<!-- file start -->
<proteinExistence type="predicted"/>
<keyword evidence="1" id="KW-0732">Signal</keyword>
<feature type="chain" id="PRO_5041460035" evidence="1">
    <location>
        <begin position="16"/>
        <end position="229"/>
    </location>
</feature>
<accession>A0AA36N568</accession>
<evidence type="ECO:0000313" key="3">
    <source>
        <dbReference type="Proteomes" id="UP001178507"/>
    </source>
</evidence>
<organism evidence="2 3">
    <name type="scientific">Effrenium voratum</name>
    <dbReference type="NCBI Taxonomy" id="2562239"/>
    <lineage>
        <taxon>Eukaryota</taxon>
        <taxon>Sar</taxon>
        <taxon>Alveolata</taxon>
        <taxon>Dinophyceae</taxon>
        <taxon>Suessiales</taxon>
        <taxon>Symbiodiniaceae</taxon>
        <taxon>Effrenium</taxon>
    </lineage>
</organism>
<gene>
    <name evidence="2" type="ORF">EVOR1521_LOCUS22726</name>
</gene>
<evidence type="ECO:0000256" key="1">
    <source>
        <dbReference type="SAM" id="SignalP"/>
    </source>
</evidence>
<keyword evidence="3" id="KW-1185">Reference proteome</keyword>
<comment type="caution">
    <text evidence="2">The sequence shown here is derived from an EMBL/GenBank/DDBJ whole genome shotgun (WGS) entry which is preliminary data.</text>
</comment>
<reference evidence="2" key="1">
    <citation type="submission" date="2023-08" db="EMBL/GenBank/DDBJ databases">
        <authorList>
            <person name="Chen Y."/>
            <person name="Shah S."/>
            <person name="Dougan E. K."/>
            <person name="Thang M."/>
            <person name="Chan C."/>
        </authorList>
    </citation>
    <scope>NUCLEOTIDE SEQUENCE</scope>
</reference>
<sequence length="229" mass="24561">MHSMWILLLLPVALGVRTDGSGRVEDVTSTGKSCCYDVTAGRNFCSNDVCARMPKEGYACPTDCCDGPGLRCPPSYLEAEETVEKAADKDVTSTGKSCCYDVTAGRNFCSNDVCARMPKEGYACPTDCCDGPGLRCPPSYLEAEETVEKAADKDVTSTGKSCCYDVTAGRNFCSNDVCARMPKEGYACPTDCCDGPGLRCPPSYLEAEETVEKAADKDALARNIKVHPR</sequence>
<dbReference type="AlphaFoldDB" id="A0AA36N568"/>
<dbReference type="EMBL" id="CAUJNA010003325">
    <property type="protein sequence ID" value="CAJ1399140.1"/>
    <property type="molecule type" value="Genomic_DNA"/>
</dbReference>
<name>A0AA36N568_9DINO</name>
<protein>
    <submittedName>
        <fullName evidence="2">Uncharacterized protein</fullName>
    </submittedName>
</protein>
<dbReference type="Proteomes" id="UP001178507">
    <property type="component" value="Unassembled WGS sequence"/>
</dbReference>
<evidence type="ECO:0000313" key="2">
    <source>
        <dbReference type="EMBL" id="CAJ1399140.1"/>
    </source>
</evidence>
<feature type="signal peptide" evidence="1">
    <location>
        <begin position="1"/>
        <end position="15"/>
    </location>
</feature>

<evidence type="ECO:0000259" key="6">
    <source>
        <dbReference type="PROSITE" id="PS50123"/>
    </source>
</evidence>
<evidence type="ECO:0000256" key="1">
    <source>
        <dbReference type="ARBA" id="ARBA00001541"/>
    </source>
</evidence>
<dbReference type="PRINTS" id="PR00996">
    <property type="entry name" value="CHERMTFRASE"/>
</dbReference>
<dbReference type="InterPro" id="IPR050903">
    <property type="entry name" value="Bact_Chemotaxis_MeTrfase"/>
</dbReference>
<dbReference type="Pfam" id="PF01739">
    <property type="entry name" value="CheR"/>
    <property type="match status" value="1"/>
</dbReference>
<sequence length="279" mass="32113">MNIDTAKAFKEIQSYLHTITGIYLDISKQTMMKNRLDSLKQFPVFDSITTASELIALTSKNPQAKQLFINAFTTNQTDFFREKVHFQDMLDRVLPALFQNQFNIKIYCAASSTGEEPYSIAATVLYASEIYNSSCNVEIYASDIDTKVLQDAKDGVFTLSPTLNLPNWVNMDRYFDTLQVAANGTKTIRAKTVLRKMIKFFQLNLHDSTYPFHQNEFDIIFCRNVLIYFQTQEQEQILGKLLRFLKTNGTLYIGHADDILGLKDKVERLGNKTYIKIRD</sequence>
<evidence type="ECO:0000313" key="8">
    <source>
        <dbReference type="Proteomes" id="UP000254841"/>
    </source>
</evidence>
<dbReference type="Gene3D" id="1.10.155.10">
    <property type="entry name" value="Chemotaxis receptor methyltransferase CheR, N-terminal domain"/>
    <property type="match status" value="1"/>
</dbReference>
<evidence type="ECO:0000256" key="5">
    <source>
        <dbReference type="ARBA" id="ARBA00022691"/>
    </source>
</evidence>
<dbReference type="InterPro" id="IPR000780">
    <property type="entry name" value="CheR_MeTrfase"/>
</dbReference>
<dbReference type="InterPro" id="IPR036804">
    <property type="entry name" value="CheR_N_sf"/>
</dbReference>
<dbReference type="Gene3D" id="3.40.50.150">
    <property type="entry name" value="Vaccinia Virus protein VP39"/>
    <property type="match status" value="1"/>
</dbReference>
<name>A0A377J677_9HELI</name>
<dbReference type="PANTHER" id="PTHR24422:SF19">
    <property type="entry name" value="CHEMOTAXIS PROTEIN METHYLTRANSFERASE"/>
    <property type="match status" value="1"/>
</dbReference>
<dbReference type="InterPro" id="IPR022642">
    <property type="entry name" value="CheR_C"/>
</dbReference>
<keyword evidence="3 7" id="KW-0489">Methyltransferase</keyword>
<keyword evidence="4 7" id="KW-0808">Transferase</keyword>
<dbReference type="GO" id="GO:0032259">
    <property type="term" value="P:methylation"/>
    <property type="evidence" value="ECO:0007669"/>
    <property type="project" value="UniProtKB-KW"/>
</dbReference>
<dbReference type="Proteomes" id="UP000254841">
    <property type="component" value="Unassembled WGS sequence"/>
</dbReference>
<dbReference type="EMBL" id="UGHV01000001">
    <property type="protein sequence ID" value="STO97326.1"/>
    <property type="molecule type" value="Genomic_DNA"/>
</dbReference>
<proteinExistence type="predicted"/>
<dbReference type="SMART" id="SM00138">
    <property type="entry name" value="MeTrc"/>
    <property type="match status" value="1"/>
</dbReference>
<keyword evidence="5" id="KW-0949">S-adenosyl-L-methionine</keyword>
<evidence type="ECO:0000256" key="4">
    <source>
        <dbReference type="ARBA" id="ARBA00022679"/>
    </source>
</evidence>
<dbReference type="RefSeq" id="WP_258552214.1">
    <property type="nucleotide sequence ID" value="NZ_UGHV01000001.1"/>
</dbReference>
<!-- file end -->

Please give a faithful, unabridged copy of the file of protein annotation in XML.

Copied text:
<proteinExistence type="predicted"/>
<keyword evidence="1" id="KW-0732">Signal</keyword>
<feature type="chain" id="PRO_5041460035" evidence="1">
    <location>
        <begin position="16"/>
        <end position="229"/>
    </location>
</feature>
<accession>A0AA36N568</accession>
<evidence type="ECO:0000313" key="3">
    <source>
        <dbReference type="Proteomes" id="UP001178507"/>
    </source>
</evidence>
<organism evidence="2 3">
    <name type="scientific">Effrenium voratum</name>
    <dbReference type="NCBI Taxonomy" id="2562239"/>
    <lineage>
        <taxon>Eukaryota</taxon>
        <taxon>Sar</taxon>
        <taxon>Alveolata</taxon>
        <taxon>Dinophyceae</taxon>
        <taxon>Suessiales</taxon>
        <taxon>Symbiodiniaceae</taxon>
        <taxon>Effrenium</taxon>
    </lineage>
</organism>
<gene>
    <name evidence="2" type="ORF">EVOR1521_LOCUS22726</name>
</gene>
<evidence type="ECO:0000256" key="1">
    <source>
        <dbReference type="SAM" id="SignalP"/>
    </source>
</evidence>
<keyword evidence="3" id="KW-1185">Reference proteome</keyword>
<comment type="caution">
    <text evidence="2">The sequence shown here is derived from an EMBL/GenBank/DDBJ whole genome shotgun (WGS) entry which is preliminary data.</text>
</comment>
<reference evidence="2" key="1">
    <citation type="submission" date="2023-08" db="EMBL/GenBank/DDBJ databases">
        <authorList>
            <person name="Chen Y."/>
            <person name="Shah S."/>
            <person name="Dougan E. K."/>
            <person name="Thang M."/>
            <person name="Chan C."/>
        </authorList>
    </citation>
    <scope>NUCLEOTIDE SEQUENCE</scope>
</reference>
<sequence length="229" mass="24561">MHSMWILLLLPVALGVRTDGSGRVEDVTSTGKSCCYDVTAGRNFCSNDVCARMPKEGYACPTDCCDGPGLRCPPSYLEAEETVEKAADKDVTSTGKSCCYDVTAGRNFCSNDVCARMPKEGYACPTDCCDGPGLRCPPSYLEAEETVEKAADKDVTSTGKSCCYDVTAGRNFCSNDVCARMPKEGYACPTDCCDGPGLRCPPSYLEAEETVEKAADKDALARNIKVHPR</sequence>
<dbReference type="AlphaFoldDB" id="A0AA36N568"/>
<dbReference type="EMBL" id="CAUJNA010003325">
    <property type="protein sequence ID" value="CAJ1399140.1"/>
    <property type="molecule type" value="Genomic_DNA"/>
</dbReference>
<name>A0AA36N568_9DINO</name>
<protein>
    <submittedName>
        <fullName evidence="2">Uncharacterized protein</fullName>
    </submittedName>
</protein>
<dbReference type="Proteomes" id="UP001178507">
    <property type="component" value="Unassembled WGS sequence"/>
</dbReference>
<evidence type="ECO:0000313" key="2">
    <source>
        <dbReference type="EMBL" id="CAJ1399140.1"/>
    </source>
</evidence>
<feature type="signal peptide" evidence="1">
    <location>
        <begin position="1"/>
        <end position="15"/>
    </location>
</feature>

<evidence type="ECO:0000259" key="6">
    <source>
        <dbReference type="PROSITE" id="PS50123"/>
    </source>
</evidence>
<evidence type="ECO:0000256" key="1">
    <source>
        <dbReference type="ARBA" id="ARBA00001541"/>
    </source>
</evidence>
<dbReference type="PRINTS" id="PR00996">
    <property type="entry name" value="CHERMTFRASE"/>
</dbReference>
<dbReference type="InterPro" id="IPR050903">
    <property type="entry name" value="Bact_Chemotaxis_MeTrfase"/>
</dbReference>
<dbReference type="Pfam" id="PF01739">
    <property type="entry name" value="CheR"/>
    <property type="match status" value="1"/>
</dbReference>
<sequence length="279" mass="32113">MNIDTAKAFKEIQSYLHTITGIYLDISKQTMMKNRLDSLKQFPVFDSITTASELIALTSKNPQAKQLFINAFTTNQTDFFREKVHFQDMLDRVLPALFQNQFNIKIYCAASSTGEEPYSIAATVLYASEIYNSSCNVEIYASDIDTKVLQDAKDGVFTLSPTLNLPNWVNMDRYFDTLQVAANGTKTIRAKTVLRKMIKFFQLNLHDSTYPFHQNEFDIIFCRNVLIYFQTQEQEQILGKLLRFLKTNGTLYIGHADDILGLKDKVERLGNKTYIKIRD</sequence>
<evidence type="ECO:0000313" key="8">
    <source>
        <dbReference type="Proteomes" id="UP000254841"/>
    </source>
</evidence>
<dbReference type="Gene3D" id="1.10.155.10">
    <property type="entry name" value="Chemotaxis receptor methyltransferase CheR, N-terminal domain"/>
    <property type="match status" value="1"/>
</dbReference>
<evidence type="ECO:0000256" key="5">
    <source>
        <dbReference type="ARBA" id="ARBA00022691"/>
    </source>
</evidence>
<dbReference type="InterPro" id="IPR000780">
    <property type="entry name" value="CheR_MeTrfase"/>
</dbReference>
<dbReference type="InterPro" id="IPR036804">
    <property type="entry name" value="CheR_N_sf"/>
</dbReference>
<dbReference type="Gene3D" id="3.40.50.150">
    <property type="entry name" value="Vaccinia Virus protein VP39"/>
    <property type="match status" value="1"/>
</dbReference>
<name>A0A377J677_9HELI</name>
<dbReference type="PANTHER" id="PTHR24422:SF19">
    <property type="entry name" value="CHEMOTAXIS PROTEIN METHYLTRANSFERASE"/>
    <property type="match status" value="1"/>
</dbReference>
<dbReference type="InterPro" id="IPR022642">
    <property type="entry name" value="CheR_C"/>
</dbReference>
<keyword evidence="3 7" id="KW-0489">Methyltransferase</keyword>
<keyword evidence="4 7" id="KW-0808">Transferase</keyword>
<dbReference type="GO" id="GO:0032259">
    <property type="term" value="P:methylation"/>
    <property type="evidence" value="ECO:0007669"/>
    <property type="project" value="UniProtKB-KW"/>
</dbReference>
<dbReference type="Proteomes" id="UP000254841">
    <property type="component" value="Unassembled WGS sequence"/>
</dbReference>
<dbReference type="EMBL" id="UGHV01000001">
    <property type="protein sequence ID" value="STO97326.1"/>
    <property type="molecule type" value="Genomic_DNA"/>
</dbReference>
<proteinExistence type="predicted"/>
<dbReference type="SMART" id="SM00138">
    <property type="entry name" value="MeTrc"/>
    <property type="match status" value="1"/>
</dbReference>
<keyword evidence="5" id="KW-0949">S-adenosyl-L-methionine</keyword>
<evidence type="ECO:0000256" key="4">
    <source>
        <dbReference type="ARBA" id="ARBA00022679"/>
    </source>
</evidence>
<dbReference type="RefSeq" id="WP_258552214.1">
    <property type="nucleotide sequence ID" value="NZ_UGHV01000001.1"/>
</dbReference>